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Flu with no fever???
December 23, 2007 12:02 PM   Subscribe

You're not my doctor, but please help diagnose me! I have what seems like it might be influenza, without a fever-aching joints, extreme fatigue, chills, no running nose or other cold symptoms. It's Sunday, doc is closed, and I really would like to figure this out before Monday.

I work an hour away, in a fairly crucial job (managing folks doing public safety work)-so calling in sick on Christmas Eve is to be avoided if at all possible. My doctor is here where I live, not in the town an hour away where I work. I'm so exhausted and light headed that the idea of spending hours in urgent care makes me want to cry. Is it possible to have the flu without a fever? If not, any other thoughts of what I might have? I am trying to figure out how contagious I might be, so I can make a decision about work tomorrow.
posted by purenitrous to Health & Fitness (11 answers total)
 
go to urgent care. you're going to feel like crap whether you go or not--you might as well come out of the experience with some read medical advice.
posted by thinkingwoman at 12:10 PM on December 23, 2007


Carbon monoxide poisoning?
posted by bricoleur at 12:17 PM on December 23, 2007


Are you really inany shape to be managing people while lightheaded and suffering like this? You risk making a crucial mistake if you can't think clearly, and that jeopardizes people's safety more than you calling in sick.

Go to urgent care or wait and see the doctor tomorrow morning. If your doctor gives you the all-clear, then go work in the afternoon. Or better yet, rest.
posted by cmgonzalez at 12:19 PM on December 23, 2007


You've really only given us a list of what symptoms you don't have, other than the very generic exhaustion, so even if Metafilter was an internet doctor, we wouldn't be able to help. I'm guessing you meant to list some symptoms you do have, so you might be kind of out of it to be leaving out essential information. You probably won't be doing such a great job in public safety, nor would it be a great idea for you to be driving for an hour and endangering other people (assuming you're not on public transportation) If you can afford urgent care, why not call up a friend to come with you?
posted by fermezporte at 12:20 PM on December 23, 2007


I think the "aching joints, extreme fatigue, chills" is the list of symptoms that purenitrous does have.

IANAD but that sounds like any of a squillion viruses to me. I think you should make the decision based on whether you're competent to do your job safely: is your fatigue or lightheadedness going to make it hard to make good decisions? Is it better for you to be there and not thinking clearly, or for you to not be there at all?
posted by hattifattener at 1:19 PM on December 23, 2007


I don't think it matters what it's called. If you feel that kind of fatigue, you probably shouldn't be managing public safety work.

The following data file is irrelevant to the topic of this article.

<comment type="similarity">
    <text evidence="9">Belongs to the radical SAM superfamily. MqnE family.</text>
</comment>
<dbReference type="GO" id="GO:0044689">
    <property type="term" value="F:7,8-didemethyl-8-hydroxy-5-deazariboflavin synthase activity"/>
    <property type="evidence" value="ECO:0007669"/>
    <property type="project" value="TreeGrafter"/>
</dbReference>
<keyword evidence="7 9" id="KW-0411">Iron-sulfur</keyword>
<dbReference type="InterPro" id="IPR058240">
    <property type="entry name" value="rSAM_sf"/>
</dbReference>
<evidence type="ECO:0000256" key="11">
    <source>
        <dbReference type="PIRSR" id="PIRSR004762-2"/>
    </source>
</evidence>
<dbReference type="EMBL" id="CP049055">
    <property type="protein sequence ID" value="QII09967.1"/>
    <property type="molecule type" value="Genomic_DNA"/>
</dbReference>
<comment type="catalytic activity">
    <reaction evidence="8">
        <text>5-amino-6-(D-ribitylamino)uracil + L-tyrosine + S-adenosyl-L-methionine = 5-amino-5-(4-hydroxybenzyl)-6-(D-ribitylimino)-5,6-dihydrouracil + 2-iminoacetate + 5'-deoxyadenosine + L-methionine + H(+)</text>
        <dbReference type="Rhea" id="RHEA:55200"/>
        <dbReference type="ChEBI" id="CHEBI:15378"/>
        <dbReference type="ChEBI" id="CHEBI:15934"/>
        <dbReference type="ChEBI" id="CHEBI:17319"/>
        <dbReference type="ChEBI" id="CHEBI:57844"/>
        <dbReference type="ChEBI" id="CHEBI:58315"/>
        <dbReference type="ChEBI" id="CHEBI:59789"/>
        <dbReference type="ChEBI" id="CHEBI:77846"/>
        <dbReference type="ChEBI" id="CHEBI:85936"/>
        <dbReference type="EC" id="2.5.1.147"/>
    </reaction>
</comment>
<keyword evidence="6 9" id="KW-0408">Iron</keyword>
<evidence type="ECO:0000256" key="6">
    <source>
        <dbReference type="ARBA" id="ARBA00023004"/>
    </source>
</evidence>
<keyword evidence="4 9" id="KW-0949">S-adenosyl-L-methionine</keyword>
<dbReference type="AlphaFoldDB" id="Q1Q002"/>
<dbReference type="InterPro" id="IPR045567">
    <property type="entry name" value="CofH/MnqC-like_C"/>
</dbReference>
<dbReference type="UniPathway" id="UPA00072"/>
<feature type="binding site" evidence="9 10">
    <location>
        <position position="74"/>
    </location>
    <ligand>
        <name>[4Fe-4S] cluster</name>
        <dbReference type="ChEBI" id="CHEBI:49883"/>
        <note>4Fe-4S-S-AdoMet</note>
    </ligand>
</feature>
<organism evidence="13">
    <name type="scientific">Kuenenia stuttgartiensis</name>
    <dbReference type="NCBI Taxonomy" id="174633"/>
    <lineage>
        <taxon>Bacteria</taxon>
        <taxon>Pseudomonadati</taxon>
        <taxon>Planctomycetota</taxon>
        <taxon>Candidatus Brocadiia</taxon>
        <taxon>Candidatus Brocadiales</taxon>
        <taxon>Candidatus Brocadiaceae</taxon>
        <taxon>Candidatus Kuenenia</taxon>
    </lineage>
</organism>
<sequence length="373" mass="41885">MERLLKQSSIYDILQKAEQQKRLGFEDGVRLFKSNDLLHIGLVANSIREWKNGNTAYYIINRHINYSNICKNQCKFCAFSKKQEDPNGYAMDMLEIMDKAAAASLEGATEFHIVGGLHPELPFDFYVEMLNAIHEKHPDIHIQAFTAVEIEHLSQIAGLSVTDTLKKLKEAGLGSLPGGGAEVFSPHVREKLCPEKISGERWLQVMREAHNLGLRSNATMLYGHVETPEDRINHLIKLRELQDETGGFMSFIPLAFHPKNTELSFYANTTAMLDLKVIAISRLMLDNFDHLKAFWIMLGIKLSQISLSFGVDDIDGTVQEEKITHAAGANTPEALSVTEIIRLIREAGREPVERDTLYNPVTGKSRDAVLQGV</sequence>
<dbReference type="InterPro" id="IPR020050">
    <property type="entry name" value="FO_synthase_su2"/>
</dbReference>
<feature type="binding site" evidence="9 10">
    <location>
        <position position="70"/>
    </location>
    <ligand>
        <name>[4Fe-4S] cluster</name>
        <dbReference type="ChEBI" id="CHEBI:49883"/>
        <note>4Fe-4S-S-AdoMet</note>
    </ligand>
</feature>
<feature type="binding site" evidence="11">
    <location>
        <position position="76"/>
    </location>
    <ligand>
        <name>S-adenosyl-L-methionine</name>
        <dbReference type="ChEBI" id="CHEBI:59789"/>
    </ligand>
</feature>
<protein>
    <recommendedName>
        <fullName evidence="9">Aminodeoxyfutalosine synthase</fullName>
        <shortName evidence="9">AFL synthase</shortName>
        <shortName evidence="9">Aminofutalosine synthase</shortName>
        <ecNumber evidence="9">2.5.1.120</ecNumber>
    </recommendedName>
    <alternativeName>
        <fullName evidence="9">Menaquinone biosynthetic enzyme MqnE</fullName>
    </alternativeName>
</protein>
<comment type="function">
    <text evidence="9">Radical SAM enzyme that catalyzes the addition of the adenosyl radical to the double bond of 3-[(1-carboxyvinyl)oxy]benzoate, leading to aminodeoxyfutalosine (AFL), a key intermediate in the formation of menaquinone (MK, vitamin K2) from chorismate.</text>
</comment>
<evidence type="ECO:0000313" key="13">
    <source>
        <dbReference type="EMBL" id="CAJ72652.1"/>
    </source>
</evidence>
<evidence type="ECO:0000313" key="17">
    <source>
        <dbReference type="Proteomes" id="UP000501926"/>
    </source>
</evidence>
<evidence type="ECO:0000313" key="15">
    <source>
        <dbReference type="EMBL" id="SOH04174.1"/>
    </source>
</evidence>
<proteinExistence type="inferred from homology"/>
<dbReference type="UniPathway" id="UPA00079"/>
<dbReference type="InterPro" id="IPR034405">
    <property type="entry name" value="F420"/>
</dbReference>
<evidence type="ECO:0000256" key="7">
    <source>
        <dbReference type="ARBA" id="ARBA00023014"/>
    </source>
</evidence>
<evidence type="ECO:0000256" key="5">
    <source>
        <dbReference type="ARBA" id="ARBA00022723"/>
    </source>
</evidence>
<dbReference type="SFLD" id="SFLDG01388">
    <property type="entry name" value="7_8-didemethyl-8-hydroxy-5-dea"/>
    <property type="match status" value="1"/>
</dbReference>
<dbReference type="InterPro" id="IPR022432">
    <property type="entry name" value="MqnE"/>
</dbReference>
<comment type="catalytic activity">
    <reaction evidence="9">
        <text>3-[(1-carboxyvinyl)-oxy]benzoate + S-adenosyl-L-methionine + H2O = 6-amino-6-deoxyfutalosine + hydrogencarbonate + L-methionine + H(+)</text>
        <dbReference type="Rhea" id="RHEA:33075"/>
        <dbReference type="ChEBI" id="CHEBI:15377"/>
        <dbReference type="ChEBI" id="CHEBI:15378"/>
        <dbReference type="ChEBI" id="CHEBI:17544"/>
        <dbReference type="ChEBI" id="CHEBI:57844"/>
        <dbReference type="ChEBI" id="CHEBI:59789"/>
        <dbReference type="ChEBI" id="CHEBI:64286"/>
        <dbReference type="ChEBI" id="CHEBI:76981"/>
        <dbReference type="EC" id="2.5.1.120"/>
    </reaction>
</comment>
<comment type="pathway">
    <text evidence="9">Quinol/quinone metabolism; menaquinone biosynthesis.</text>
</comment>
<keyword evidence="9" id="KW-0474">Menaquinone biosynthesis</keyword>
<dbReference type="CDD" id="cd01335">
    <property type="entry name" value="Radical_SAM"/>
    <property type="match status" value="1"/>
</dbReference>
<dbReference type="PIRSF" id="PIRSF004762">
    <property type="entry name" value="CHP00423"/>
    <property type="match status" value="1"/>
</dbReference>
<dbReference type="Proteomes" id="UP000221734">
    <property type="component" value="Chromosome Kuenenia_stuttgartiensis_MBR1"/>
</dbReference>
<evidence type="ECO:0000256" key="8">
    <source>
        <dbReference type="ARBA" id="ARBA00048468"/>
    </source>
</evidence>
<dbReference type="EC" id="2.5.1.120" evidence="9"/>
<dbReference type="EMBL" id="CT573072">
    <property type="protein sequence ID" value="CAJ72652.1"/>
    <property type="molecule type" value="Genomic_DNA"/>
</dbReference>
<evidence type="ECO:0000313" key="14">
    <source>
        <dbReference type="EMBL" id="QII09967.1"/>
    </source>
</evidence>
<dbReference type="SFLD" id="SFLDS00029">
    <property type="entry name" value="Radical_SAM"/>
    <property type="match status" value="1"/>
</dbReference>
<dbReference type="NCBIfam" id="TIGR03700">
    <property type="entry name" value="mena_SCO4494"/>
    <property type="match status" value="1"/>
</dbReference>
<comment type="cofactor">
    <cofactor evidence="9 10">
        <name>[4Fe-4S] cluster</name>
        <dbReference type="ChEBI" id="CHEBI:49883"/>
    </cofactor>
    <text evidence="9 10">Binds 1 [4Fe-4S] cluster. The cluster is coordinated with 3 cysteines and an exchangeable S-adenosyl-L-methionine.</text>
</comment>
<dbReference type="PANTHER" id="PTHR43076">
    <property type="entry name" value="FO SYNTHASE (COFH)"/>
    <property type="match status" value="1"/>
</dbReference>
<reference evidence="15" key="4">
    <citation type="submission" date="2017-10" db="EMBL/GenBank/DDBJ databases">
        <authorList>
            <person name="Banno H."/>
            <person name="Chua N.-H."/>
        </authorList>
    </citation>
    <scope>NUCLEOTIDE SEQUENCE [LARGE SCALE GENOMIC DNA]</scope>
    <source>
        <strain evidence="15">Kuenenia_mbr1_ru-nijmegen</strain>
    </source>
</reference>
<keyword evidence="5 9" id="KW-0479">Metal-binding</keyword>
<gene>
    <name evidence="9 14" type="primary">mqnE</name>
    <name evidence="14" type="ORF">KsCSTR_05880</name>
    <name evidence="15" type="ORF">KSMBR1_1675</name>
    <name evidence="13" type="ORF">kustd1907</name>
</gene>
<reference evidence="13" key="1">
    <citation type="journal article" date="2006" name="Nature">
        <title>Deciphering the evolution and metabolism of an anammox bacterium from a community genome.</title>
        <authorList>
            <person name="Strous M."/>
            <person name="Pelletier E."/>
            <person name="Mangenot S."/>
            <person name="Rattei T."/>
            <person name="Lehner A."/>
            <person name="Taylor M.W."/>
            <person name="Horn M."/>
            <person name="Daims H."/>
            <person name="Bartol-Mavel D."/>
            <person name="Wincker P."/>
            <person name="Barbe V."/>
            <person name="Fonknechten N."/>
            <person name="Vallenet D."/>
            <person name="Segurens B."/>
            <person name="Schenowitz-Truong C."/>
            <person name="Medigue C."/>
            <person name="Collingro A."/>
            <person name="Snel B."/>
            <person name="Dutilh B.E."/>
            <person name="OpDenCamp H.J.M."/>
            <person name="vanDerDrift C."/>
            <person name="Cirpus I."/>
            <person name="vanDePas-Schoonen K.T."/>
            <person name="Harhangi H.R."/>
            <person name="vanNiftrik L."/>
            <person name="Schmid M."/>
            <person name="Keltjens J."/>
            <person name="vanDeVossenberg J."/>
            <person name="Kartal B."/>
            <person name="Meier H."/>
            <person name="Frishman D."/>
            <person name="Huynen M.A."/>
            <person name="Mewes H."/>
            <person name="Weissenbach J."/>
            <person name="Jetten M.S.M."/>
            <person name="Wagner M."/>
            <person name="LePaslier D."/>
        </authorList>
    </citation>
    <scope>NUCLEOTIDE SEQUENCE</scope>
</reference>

I'm not a run-to-the-doctor type (I let the flu run its course) but if you're worried about it, get an appointment with your doctor or go to urgent care. But the name of the condition really isn't the determining factor when it comes to whether you go to work. (In my opinion.)
posted by iguanapolitico at 1:59 PM on December 23, 2007


What are you using to determine that you "don't have a fever"? Is it an ear thermometer? I ask because feeling chills and being light-headed are always, always how my body tells me I have a fever. Last time I had those symptoms, my ear thermometer told me I had no fever, and I found out that those thermometers are completely unreliable. A good old-fashioned oral thermometer confirmed what I already knew- I did have a fever.

I can see no point at all to going to a doctor (urgent care, whatever) since what you have sure sounds like a virus of some sort. No sense spreading it around. If you have to call in sick, so be it, everybody has to call in sick sometimes.
posted by ethnomethodologist at 2:30 PM on December 23, 2007


No actual health care person can answer, since you specifically posed it as "I'm not going to go to the doc, provide me medical advice that I will follow."
posted by a robot made out of meat at 2:46 PM on December 23, 2007


I think at this point, you should consider that even if you knew what it was, you wouldn't be able to treat it without a prescription from your doctor since [most] OTC remedies treat symptoms, not cause. Basically, do what doctors usually tell you to do: get some rest, drink plenty of fluids, take aspirin as necessary.

As far as infectiousness goes... the first few days of illness are when you're most infectious. The virus (or what have you) is on the increase at that time and looking to spread out when it can. Only after your body beats it down into submission are you no longer infectious, but you'll continue to feel awful for a few more days as your body has to do damage control. Not all viruses operate this way but this is a common model for airborn pathogens.
posted by reebear at 3:15 PM on December 23, 2007


ethnomethodologist's comment reminds me that once I had an oral (cheap digital) thermometer that ran at least 2 degrees low.
posted by sgass at 3:40 PM on December 23, 2007


I guess I'll say that the "win" condition for you here is a disease that:
*is readily diagnosable over the internet with non-specific symptoms
*has an effective treatment that is OTC
*that treatment will have you fine by tomorrow

If you are too sick to successfully sit in a waiting room, you are probably too sick to perform a critical public safety function absent serious intervention. I'd say the same thing tomorrow.
posted by a robot made out of meat at 5:44 PM on December 23, 2007


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